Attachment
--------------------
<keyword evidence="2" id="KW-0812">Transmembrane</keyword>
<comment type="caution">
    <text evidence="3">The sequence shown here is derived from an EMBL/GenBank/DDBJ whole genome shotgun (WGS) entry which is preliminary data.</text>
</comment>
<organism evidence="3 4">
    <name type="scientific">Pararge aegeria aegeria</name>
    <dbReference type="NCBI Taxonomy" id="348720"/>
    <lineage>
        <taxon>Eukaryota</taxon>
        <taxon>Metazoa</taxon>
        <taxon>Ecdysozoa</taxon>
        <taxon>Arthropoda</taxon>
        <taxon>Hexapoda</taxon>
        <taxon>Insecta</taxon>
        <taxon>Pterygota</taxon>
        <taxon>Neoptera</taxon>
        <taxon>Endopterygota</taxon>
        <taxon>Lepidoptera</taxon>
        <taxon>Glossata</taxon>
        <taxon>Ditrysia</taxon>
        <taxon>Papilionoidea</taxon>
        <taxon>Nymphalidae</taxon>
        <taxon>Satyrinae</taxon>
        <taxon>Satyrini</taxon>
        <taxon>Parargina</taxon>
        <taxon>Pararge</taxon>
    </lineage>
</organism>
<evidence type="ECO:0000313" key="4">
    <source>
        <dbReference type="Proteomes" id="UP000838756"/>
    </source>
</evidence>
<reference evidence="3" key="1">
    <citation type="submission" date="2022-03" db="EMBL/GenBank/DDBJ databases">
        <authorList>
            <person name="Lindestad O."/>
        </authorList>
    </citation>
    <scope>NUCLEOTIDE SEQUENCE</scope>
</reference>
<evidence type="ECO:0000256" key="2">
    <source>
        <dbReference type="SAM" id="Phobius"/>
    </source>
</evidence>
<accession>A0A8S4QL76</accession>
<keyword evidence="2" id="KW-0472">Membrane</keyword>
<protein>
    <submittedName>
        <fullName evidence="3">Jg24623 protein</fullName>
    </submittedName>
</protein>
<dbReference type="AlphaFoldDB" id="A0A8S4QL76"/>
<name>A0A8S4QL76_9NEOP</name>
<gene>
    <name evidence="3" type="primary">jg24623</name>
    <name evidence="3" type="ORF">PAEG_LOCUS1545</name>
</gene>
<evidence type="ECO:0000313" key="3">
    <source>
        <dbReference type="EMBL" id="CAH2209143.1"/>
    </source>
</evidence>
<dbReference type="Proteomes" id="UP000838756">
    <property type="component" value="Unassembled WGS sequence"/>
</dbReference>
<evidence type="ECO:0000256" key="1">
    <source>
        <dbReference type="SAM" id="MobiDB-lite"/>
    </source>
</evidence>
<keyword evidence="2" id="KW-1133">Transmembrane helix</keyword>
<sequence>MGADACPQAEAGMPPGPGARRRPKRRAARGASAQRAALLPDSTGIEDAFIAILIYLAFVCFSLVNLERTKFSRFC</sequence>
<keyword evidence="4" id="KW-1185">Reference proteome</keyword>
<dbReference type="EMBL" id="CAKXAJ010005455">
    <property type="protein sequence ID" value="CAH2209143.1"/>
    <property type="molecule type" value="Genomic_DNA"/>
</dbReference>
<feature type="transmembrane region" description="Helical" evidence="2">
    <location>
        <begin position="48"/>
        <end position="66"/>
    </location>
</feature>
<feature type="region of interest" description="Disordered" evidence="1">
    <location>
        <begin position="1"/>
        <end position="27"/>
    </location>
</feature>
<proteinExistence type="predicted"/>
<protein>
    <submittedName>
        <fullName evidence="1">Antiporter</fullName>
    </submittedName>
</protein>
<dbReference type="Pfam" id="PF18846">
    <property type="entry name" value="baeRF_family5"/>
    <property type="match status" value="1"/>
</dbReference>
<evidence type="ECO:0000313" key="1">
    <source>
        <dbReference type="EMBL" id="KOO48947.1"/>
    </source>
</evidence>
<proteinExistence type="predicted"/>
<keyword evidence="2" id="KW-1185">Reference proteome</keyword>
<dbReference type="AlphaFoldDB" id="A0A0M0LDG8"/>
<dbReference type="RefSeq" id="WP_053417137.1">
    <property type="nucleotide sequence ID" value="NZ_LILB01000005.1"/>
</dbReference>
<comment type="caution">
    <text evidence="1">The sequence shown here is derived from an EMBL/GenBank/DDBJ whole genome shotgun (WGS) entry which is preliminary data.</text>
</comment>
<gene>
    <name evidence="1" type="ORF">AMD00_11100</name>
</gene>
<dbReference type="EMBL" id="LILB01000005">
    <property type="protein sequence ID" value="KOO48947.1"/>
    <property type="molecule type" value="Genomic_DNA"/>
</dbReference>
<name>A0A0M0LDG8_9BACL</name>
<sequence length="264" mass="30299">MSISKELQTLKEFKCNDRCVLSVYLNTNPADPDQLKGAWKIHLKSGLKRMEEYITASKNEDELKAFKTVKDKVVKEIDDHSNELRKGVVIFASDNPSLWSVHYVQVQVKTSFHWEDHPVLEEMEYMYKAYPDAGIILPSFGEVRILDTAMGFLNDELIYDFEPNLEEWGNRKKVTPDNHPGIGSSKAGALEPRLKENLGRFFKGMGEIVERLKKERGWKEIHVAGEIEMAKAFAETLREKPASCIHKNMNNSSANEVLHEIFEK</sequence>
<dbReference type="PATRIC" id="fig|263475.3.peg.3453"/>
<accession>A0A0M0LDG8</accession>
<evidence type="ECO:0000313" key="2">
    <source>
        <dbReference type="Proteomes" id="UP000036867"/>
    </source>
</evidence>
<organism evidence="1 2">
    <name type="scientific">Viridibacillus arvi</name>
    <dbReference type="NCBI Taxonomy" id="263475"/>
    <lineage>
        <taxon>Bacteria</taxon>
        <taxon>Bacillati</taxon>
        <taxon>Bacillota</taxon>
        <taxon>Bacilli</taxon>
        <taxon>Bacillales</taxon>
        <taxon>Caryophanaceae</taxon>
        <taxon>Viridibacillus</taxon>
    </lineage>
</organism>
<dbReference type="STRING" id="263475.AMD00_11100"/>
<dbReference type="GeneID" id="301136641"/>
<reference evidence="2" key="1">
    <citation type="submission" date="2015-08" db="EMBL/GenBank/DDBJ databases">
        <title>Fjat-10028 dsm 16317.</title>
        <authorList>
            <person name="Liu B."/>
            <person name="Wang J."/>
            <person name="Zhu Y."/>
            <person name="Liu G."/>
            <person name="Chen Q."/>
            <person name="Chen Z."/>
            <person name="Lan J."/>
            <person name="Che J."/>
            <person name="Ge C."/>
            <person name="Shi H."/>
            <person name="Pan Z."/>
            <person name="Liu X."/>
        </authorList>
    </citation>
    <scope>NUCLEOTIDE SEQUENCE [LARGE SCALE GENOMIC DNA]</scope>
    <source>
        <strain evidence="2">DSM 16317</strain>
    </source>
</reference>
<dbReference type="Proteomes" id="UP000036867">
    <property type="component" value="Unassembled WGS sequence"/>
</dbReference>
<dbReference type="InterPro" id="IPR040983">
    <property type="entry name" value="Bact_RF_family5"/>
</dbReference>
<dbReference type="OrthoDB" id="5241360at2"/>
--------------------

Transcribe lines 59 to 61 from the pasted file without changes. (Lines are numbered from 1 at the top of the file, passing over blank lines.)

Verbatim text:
</gene>
<evidence type="ECO:0000313" key="3">
    <source>